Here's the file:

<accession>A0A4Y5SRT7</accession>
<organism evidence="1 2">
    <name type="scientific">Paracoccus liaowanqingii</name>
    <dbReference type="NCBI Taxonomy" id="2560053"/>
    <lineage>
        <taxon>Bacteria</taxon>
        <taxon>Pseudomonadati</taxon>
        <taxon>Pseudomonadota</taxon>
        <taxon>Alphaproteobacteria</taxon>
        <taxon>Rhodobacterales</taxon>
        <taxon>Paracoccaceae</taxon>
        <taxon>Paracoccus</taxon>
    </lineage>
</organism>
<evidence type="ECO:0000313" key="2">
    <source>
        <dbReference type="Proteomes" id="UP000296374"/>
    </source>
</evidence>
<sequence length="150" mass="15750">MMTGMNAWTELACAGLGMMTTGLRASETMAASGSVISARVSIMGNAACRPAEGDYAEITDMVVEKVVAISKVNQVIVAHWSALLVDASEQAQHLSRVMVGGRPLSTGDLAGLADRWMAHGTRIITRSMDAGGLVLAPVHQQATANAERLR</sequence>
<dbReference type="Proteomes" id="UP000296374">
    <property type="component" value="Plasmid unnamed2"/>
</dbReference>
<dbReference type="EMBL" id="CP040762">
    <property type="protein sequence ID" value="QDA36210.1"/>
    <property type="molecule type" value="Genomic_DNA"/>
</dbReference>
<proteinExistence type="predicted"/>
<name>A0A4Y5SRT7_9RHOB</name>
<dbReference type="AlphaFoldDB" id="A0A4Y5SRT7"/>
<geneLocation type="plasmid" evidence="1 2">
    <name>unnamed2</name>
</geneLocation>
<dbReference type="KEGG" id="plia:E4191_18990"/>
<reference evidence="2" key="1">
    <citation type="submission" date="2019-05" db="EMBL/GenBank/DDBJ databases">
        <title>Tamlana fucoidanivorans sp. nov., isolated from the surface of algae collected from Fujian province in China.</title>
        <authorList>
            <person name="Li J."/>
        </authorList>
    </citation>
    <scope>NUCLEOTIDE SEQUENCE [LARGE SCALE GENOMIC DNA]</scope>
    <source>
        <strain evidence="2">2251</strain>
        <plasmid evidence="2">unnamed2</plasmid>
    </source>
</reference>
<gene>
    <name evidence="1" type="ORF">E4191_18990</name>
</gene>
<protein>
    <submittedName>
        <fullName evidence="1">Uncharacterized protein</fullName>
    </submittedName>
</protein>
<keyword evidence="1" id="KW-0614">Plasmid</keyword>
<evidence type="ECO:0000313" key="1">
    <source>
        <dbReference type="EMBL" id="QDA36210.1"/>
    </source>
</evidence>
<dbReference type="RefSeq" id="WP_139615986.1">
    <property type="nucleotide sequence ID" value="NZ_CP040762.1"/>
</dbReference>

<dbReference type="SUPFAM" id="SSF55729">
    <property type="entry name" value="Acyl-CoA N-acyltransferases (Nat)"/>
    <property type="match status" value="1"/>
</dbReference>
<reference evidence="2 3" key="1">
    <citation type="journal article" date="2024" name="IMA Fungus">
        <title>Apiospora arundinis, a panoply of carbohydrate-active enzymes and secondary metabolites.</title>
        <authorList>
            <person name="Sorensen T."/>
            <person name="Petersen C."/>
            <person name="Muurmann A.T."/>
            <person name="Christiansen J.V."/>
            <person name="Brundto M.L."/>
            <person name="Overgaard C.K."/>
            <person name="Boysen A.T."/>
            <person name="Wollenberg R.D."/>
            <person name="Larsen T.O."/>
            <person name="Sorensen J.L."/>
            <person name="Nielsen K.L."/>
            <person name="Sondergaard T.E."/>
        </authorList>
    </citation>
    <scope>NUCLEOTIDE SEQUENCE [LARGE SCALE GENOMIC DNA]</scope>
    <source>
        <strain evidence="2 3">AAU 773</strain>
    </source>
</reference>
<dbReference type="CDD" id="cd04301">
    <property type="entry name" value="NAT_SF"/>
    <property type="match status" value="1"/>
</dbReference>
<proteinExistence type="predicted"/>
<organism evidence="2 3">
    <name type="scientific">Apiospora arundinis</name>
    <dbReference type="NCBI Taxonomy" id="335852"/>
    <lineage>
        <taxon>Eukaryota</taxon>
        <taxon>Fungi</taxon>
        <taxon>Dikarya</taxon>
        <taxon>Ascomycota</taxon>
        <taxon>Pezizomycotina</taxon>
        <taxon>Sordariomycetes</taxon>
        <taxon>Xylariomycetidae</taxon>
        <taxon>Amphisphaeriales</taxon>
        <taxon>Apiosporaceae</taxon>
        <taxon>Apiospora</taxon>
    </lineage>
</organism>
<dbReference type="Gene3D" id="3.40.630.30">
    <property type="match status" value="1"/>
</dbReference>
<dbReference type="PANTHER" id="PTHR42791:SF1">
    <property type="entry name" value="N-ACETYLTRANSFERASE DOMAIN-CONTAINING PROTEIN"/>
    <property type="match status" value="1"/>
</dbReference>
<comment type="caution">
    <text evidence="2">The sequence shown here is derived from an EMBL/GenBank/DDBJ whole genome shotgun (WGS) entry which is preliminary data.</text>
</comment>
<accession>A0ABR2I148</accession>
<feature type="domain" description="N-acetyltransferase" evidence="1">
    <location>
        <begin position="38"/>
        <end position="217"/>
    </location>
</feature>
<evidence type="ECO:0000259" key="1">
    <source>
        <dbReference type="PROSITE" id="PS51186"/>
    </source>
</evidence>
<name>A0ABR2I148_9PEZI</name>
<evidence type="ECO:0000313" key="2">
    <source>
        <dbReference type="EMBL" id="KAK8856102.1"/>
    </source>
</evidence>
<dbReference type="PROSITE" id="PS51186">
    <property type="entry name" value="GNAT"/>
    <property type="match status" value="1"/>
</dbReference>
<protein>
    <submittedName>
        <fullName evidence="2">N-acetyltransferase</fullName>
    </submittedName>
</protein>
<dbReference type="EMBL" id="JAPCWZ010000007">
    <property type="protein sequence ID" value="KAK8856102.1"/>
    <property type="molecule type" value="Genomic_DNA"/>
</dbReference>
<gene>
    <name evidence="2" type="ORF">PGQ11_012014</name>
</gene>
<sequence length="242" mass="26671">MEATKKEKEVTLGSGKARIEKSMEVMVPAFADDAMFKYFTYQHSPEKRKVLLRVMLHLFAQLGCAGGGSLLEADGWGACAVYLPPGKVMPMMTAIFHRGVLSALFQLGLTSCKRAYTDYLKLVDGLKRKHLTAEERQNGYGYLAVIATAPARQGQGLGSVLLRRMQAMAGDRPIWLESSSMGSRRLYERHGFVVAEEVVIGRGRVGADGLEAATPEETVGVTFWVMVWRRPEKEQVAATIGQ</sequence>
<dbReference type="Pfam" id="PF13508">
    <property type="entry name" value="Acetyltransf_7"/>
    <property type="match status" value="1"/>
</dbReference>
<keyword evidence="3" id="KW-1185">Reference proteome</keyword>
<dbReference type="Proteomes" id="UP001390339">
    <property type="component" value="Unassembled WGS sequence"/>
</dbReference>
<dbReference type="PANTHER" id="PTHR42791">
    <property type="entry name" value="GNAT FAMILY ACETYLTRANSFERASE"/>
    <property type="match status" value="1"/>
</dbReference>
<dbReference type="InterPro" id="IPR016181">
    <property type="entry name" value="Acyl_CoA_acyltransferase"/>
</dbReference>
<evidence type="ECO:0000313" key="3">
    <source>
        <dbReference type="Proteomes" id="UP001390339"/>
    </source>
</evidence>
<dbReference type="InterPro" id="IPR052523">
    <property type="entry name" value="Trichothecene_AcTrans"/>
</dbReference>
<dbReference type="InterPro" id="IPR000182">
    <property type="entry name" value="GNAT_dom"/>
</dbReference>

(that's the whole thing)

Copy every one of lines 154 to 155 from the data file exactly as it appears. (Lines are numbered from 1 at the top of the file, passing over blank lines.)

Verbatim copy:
<gene>
    <name evidence="2" type="ORF">PGQ11_012014</name>